One implicit objective in getting multilateral and regional institutions like the World Bank and the Asian Development Bank to accept natural disaster debt suspension clauses is to encourage commercial investors, including hedge funds, to do the same. Interestingly, the Inter-American Development Bank has already announced plans to include a “hurricane clause” in its loan agreements with Central American and Caribbean member states which would defer principal payments for up to two years.
In preparation for November 2022 COP 27 in Sharm El-Sheikh, Egypt, the Barbadian government upped the ante by also proposing important changes to the multilateral lending framework. Labeled the Bridgetown Initiative, these reforms include redirecting up to US$ 100 billion in unused International Monetary Fund (IMF) Special Drawing Rights (SDRs) for SIDS and operationalizing a US$ 45 billion IMF administered Resilience and Sustainability Trust. SDRs are international reserve assets allocated to IMF member countries based on their economic size. It allows member governments to exchange their SDRs to borrow from one another’s central bank reserves at very low interest rates in response to an economic crisis. While the IMF does have a Poverty Reduction and Growth Trust that, in part, utilizes unused SDRs to provide lending to low-income economies at zero percent interest rates, most SIDS are ineligible. That is because, but for eight countries, the remaining 31 SIDS are classified as middle or even high-Income economies.
The Bridgetown Initiative also calls for US$ 1 trillion in multilateral loans at concessional rates to fund climate change adaptation and resiliency in the developing world. It further proposes leveraging an additional US$ 650 billion held by the IMF to set up a Climate Mitigation Trust that, through loan guarantees, would attract much larger private sector capital to directly invest in carbon-free energy projects, for example, and avoid governments incurring even more unsustainable debt.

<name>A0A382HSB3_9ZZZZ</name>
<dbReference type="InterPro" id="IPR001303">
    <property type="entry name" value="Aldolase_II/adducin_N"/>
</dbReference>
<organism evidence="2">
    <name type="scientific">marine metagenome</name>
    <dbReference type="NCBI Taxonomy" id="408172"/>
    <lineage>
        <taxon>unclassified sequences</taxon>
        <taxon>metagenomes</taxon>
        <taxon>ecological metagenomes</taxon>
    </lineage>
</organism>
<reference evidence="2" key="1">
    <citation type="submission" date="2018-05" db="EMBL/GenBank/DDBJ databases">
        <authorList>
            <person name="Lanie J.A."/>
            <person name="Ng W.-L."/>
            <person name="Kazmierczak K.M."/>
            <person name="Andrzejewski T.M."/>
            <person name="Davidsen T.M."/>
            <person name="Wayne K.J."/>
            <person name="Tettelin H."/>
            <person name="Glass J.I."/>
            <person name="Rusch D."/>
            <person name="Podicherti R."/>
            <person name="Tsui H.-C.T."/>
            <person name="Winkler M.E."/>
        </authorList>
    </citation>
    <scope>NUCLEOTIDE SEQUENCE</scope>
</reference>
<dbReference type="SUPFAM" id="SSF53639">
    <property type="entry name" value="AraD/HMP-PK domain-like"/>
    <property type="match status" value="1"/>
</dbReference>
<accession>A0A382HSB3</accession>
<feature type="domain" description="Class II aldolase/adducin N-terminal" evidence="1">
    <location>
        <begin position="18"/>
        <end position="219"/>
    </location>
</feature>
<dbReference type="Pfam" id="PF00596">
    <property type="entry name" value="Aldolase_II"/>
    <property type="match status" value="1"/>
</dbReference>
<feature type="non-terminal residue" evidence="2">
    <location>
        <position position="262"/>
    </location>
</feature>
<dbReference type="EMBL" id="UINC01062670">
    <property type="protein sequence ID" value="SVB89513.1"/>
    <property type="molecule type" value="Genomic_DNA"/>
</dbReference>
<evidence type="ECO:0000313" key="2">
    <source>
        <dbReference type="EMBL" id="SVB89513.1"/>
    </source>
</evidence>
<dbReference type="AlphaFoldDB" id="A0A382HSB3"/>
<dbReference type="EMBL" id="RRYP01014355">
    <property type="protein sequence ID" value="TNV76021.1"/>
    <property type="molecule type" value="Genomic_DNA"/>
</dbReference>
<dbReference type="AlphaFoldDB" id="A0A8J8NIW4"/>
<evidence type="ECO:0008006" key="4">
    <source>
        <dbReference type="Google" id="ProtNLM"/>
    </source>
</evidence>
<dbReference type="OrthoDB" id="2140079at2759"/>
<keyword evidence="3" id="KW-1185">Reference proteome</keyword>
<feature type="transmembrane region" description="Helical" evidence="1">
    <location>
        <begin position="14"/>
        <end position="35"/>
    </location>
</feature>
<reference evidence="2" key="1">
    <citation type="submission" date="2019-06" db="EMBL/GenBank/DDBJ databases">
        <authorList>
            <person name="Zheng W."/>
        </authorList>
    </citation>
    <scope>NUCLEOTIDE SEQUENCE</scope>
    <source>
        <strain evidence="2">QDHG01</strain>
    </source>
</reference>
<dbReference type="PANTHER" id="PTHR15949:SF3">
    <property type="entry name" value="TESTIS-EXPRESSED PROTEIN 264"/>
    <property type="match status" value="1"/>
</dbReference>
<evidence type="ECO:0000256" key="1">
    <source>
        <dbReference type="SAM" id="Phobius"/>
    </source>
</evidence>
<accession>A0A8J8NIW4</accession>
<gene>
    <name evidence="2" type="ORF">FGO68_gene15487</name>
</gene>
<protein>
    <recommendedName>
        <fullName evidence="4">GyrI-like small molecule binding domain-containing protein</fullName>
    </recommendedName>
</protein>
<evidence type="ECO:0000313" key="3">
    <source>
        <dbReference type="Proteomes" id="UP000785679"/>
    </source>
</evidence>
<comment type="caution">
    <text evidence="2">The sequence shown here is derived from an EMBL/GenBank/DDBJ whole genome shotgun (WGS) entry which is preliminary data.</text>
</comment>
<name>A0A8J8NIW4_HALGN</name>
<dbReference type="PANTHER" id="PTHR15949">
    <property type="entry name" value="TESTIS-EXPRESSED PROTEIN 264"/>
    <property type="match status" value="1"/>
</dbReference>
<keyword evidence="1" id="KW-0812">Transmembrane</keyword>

The Barbadian-led effort has been well received by the U.S. Special Presidential Envoy for Climate Change John Kerry as well as IMF Managing Director Kristalina Georgieva. In response, the World Bank Group launched an Evolution Roadmap in January 2023 to better address challenges including those of a cross-border nature such as climate change, that affect its ability to achieve its mission of economic growth, poverty reduction, and human development. An internal committee completed an initial report on proposed reforms in time for the World Bank Group’s Spring meeting in Washington, DC in mid-April 2023. Furthermore, following the Paris Summit this past June, the World Bank announced that it would suspend loan repayments to the most vulnerable countries hit by catastrophic events as an initial trial that might eventually expand to include all borrowers.
One reason the Barbadian proposals for overhauling the global financial architecture are likely to be adopted is that they are not pleas for no-strings attached compensation or reparations. Instead, they are focused on making the existing multilateral lending system more flexible to better meet the needs of governments to respond to the climate crisis and create incentives for more private sector investment. By contrast, an additional recommendation put forward by Barbados and other developing countries at COP 27 to tax the windfall profits of fossil fuel companies based on their carbon emissions, levy a small fee on airline tickets, and/or impose an international carbon border tax to fund so-called “loss and damage” grants for climate vulnerable developing nations has yet to gain traction.
The proposed resolution that the International Law Section’s drafting group representing various committees is developing not only calls on the ABA to support the suspension of loan payments by low and middle-income SIDS for up to two-years in response to a climate-exacerbated natural catastrophe, but also endorses the Bridgetown Initiative reforms to the multilateral lending system.